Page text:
Taxpayers will lose on auto bailouts
Congressional oversight panel says that much of the money lent to GM and Chrysler will never be seen again.
NEW YORK (CNNMoney.com) -- Much of the money given to General Motors and Chrysler to prevent them from collapsing will never be recovered, according to a report released Wednesday by the Congressional Oversight Panel.
"Although taxpayers may recover some portion of their investment in Chrysler and GM, it is unlikely they will recover the entire amount," the report says, citing estimates from the Treasury Department and Congressional Budget Office.
The oversight panel, headed by Harvard University professor Elizabeth Warren, was created by Congress last year to oversee the $700 billion Troubled Asset Relief Program.
GM and Chrysler were each teetering on collapse this spring when the Obama administration effectively forced both automakers into bankruptcy, lending them enough to survive. Both have shed billions of dollars in debt and are now rebuilding.
All told, since late last year, the government has provided or pledged the two companies, icons of American manufacturing, more than $60 billion in aid.
Treasury estimates that about $23 billion of initial loans to the two companies "will be subject to 'much lower recoveries,' " the panel's report says. In particular, $5.4 billion of loans to Chrysler are "highly unlikely to be recovered," it continued.
"The initial loans made last fall as the industry was imploding and when no restructuring plan was in place are not likely to be repaid in full," Warren said during a conference call with reporters.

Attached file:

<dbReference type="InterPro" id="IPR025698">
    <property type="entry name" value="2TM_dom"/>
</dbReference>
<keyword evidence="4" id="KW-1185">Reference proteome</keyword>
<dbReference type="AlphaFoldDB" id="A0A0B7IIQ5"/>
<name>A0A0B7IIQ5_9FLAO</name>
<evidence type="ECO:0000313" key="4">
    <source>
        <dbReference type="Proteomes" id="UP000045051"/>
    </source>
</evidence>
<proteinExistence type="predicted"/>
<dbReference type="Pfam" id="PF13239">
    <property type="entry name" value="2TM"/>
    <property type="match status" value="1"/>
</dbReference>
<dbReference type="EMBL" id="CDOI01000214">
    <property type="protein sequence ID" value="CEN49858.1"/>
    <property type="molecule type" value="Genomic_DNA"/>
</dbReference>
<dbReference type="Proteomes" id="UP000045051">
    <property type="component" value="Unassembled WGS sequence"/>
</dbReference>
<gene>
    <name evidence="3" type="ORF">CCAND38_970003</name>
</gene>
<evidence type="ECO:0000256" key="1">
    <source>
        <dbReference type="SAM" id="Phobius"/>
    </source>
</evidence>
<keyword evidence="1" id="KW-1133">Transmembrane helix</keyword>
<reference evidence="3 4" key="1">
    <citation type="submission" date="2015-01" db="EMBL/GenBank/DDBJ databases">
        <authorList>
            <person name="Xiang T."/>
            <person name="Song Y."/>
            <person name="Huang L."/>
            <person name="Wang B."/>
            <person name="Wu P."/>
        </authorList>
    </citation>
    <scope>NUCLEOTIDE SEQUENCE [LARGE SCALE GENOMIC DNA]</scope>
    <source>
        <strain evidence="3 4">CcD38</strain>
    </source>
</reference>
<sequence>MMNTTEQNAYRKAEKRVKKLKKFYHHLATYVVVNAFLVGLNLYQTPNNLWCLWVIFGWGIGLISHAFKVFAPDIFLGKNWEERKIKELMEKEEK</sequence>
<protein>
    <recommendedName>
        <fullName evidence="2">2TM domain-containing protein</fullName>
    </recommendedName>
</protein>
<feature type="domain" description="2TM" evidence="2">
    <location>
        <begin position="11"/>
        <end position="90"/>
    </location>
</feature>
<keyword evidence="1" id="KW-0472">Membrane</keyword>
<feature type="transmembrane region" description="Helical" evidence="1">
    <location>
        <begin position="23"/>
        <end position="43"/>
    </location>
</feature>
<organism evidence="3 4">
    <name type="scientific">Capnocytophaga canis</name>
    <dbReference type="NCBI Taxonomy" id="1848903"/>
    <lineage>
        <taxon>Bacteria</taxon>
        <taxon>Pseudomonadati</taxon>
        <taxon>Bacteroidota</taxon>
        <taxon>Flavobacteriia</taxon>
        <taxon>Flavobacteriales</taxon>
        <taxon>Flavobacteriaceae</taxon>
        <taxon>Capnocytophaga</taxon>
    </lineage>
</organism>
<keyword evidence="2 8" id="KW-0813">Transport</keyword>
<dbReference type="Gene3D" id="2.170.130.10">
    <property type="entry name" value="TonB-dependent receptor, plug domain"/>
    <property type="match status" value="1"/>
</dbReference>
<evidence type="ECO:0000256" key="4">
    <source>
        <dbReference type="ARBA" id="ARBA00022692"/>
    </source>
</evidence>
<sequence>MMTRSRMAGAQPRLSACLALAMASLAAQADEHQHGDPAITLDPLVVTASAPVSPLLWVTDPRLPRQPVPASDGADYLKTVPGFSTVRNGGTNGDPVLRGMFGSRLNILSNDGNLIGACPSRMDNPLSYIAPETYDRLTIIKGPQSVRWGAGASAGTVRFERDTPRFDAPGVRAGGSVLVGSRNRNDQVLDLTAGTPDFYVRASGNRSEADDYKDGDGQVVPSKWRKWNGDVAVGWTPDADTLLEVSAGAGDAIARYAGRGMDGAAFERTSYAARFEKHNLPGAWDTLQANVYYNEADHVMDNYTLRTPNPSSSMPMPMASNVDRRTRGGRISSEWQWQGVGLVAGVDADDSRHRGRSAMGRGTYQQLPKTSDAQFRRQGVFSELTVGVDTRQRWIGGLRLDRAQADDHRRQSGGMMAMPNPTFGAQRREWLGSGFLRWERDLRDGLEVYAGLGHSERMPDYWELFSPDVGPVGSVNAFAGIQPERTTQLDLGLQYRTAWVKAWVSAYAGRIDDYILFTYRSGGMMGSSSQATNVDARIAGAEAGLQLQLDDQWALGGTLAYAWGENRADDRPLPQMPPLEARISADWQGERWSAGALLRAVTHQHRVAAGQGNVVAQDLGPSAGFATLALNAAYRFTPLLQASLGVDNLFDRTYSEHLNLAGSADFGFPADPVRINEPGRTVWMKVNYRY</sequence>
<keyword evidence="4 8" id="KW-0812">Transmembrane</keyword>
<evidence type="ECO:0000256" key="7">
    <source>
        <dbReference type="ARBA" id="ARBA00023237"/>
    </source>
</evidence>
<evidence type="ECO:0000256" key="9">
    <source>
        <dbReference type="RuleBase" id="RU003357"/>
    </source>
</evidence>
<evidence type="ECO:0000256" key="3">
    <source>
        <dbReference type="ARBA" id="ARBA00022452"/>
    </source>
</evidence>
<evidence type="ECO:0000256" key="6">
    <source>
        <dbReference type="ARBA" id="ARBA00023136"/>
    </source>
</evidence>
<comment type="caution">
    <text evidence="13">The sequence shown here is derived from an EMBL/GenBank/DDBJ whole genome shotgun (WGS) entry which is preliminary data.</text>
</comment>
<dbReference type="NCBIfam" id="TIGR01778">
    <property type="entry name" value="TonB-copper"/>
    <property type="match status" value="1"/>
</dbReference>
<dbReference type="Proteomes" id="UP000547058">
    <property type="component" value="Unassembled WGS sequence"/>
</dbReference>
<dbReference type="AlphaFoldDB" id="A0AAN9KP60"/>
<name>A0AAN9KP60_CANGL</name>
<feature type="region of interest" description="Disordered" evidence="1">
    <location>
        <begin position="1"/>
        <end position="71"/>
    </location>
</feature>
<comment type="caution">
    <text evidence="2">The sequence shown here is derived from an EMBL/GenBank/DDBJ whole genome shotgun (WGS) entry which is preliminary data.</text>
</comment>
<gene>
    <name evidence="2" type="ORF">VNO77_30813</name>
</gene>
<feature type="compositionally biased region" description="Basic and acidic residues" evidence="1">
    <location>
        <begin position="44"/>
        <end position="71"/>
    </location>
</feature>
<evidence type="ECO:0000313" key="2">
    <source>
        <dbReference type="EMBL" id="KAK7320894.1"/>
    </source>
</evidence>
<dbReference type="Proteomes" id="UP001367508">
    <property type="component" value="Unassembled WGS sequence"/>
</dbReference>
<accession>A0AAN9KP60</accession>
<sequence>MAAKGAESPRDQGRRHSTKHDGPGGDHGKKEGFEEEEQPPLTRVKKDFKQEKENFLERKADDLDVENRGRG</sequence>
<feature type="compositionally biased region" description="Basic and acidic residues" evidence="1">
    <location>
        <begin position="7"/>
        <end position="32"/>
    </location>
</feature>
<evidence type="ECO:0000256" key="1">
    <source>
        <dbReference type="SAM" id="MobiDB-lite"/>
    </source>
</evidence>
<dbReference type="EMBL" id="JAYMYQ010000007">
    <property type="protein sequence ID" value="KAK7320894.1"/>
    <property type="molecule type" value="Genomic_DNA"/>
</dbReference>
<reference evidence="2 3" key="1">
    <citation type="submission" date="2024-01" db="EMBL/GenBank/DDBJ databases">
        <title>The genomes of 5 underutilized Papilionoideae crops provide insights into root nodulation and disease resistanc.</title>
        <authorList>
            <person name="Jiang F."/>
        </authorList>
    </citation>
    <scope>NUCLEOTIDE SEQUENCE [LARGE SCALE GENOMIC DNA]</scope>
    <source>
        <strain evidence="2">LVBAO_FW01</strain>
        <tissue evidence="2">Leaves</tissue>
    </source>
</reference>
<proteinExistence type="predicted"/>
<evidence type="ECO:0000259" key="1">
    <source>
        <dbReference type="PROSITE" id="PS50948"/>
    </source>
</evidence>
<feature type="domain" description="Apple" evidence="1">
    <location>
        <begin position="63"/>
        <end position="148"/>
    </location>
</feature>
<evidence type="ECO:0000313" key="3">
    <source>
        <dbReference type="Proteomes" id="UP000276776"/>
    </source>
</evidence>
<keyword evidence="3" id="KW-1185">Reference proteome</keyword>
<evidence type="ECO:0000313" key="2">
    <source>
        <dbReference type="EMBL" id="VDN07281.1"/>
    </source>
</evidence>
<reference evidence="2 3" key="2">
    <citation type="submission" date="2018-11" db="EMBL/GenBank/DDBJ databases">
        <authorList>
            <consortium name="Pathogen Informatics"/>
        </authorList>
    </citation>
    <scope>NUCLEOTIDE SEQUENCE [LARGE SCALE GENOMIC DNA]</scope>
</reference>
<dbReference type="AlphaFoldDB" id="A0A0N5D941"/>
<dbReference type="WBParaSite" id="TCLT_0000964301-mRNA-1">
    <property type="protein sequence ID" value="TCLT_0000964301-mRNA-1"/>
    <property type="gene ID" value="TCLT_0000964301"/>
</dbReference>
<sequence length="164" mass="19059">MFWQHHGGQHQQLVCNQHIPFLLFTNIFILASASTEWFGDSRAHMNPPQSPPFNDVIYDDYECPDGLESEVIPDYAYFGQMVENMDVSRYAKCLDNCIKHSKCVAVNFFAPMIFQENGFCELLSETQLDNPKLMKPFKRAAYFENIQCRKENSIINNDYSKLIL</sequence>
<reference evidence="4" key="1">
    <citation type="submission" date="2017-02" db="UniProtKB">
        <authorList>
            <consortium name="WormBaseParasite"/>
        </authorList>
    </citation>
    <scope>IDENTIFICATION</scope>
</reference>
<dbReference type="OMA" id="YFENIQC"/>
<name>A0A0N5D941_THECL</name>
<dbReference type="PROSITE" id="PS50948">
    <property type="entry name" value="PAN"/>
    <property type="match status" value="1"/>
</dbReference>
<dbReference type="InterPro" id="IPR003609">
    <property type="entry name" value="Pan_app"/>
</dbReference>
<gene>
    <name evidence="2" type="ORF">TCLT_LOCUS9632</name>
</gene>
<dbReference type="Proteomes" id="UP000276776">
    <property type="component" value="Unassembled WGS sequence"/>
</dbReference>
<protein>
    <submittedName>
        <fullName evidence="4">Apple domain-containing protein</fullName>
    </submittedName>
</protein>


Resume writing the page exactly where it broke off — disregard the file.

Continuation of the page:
How much of the remaining funds will be recovered is impossible to predict, Warren said, because the loans have been converted to stock.
"The American taxpayer is now an equity investor in Chrysler and GM," Warren said. "And the return on its investment depends on what those companies are worth in a year or two."
The government owns 10% of Chrysler and 61% of GM.
Rep. Jeb Hensarling, R-Texas, who is the only member of Congress on the oversight panel, declined to sign the final report. In a statement, Hensarling cited his objections to the use of TARP funds to help the auto industry and the structured bankruptcies of the two automakers.
"By making such an unprecedented investment in Chrysler and GM the Administration by definition chose not to assist other Americans that are in need," Hensarling said in a statement. "The government clearly picked winners and losers."
On the whole, the report said Treasury had a "somewhat mixed" record in how it handled the two bailouts.
Officials acted "aggressively" and demanded concessions from the companies. Yet they were not fully clear with the public about "the decisions to enter into the transactions in the first place."
The report made several recommendations. One was that the government's shares in GM and Chrysler should be placed in an independently managed trust to prevent any potential political entanglements, the report said. That would be preferable to simply holding the shares as a "passive" investor.
Warren said the question of whether TARP gave Treasury authority to help the auto industry "is the subject of considerable debate," the report said.